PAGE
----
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cricket1

[krik-it] /ˈkrɪk ɪt/
noun
1.
any of several jumping, orthopterous insects of the family Gryllidae, characterized by long antennae and stridulating organs on the forewings of the male, as one of the species commonly found in pastures and meadows (field cricket) or on trees and shrubs (tree cricket)
2.
a small metal toy with a flat metal spring that snaps back and forth with a clicking, cricketlike noise when pressed.
Origin
1275-1325
1275-1325; Middle English criket insect < Old French criquet, equivalent to criqu(er) to creak (imitative) + -et -et
Related forms
cricketlike, adjective

cricket2

[krik-it] /ˈkrɪk ɪt/
noun
1.
a game, popular especially in England, for two teams of 11 members each that is played on a field having two wickets 22 yards (20 meters) apart, the object being to score runs by batting the ball far enough so that one is enabled to exchange wickets with the batsman defending the opposite wicket before the ball is recovered.
2.
fair play; honorable conduct:
It wouldn't be cricket to look at his cards.
verb (used without object)
3.
to play cricket.
Origin
1590-1600; < Middle French criquet goal post, perhaps < early Dutch krick(e) arm, crosspiece, gallows
Related forms
cricketer, noun

cricket3

[krik-it] /ˈkrɪk ɪt/
noun
1.
a small, low stool.
Origin
1635-45; of obscure origin; compare cracket, with same sense

cricket4

[krik-it] /ˈkrɪk ɪt/
noun
1.
(on a sloping roof) a small roof for diverting rain water around an obstruction, as a chimney.
Origin
of uncertain origin
Dictionary.com Unabridged
Based on the Random House Dictionary, © Random House, Inc. 2014.
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Examples from the web for cricket
  • There are many humorous episodes including a wonderful cricket match.
  • They sat there cricket and spider, each oblivious to the other.
  • At the entrance to the club is a sports shop, which sells squash rackets and cricket bats.
  • Unlike baseball and football-or their respective precursors of cricket and rugby-basketball is egalitarian.
  • He has never a word to say about cricket or yachting or fox-hunting or horse-racing.
  • The word cricket itself has a definite figurative meaning.
  • He took a keen interest in every form of athletic sport, and played both cricket and football for the school.
  • He resolves the problem by immersing himself in the cricket scores.
  • The family would be teetering from too much food and drink and someone would suggest a game of cricket.
  • For their subjects they chose three types of cricket players, ranging in skill from national champions down to university players.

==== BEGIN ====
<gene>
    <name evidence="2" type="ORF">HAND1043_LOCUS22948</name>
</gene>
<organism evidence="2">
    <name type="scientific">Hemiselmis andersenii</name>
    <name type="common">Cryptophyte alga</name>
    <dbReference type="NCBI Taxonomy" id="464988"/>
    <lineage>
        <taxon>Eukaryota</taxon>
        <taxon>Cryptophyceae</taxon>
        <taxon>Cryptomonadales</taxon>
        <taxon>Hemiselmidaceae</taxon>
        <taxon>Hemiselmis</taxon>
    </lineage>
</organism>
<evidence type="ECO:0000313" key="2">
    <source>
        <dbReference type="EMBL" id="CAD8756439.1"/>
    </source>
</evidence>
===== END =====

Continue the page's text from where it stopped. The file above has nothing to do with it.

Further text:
British Dictionary definitions for cricket

cricket1

/ˈkrɪkɪt/
noun
1.
any insect of the orthopterous family Gryllidae, having long antennae and, in the males, the ability to produce a chirping sound (stridulation) by rubbing together the leathery forewings
2.
any of various related insects, such as the mole cricket
Word Origin
C14: from Old French criquet, from criquer to creak, of imitative origin

cricket2

/ˈkrɪkɪt/
noun
1.
  1. a game played by two teams of eleven players on a field with a wicket at either end of a 22-yard pitch, the object being for one side to score runs by hitting a hard leather-covered ball with a bat while the other side tries to dismiss them by bowling, catching, running them out, etc
  2. (as modifier): a cricket bat
2.
(informal) not cricket, not fair play
verb (intransitive)
3.
to play cricket
Derived Forms
cricketer, noun
Word Origin
C16: from Old French criquet goalpost, wicket, of uncertain origin

cricket3

/ˈkrɪkɪt/
noun
1.
a small low stool
Word Origin
C17: of unknown origin
Collins English Dictionary - Complete & Unabridged 2012 Digital Edition
© William Collins Sons & Co. Ltd. 1979, 1986 © HarperCollins
Publishers 1998, 2000, 2003, 2005, 2006, 2007, 2009, 2012
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Word Origin and History for cricket
n.

the insect, early 14c., from Old French criquet (12c.) "a cricket," from criquer "to creak, rattle, crackle," of echoic origin.

the game, 1590s, apparently from Old French criquet "goal post, stick," perhaps from Middle Dutch/Middle Flemish cricke "stick, staff," perhaps from the same root as crutch. Sense of "fair play" is first recorded 1851, on notion of "cricket as it should be played."

Online Etymology Dictionary, © 2010 Douglas Harper
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Slang definitions & phrases for cricket

cricket

Related Terms

not cricket


The Dictionary of American Slang, Fourth Edition by Barbara Ann Kipfer, PhD. and Robert L. Chapman, Ph.D.
Copyright (C) 2007 by HarperCollins Publishers.
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Idioms and Phrases with cricket

cricket

The American Heritage® Idioms Dictionary
Copyright © 2002, 2001, 1995 by Houghton Mifflin Company. Published by Houghton Mifflin Company.
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15
17
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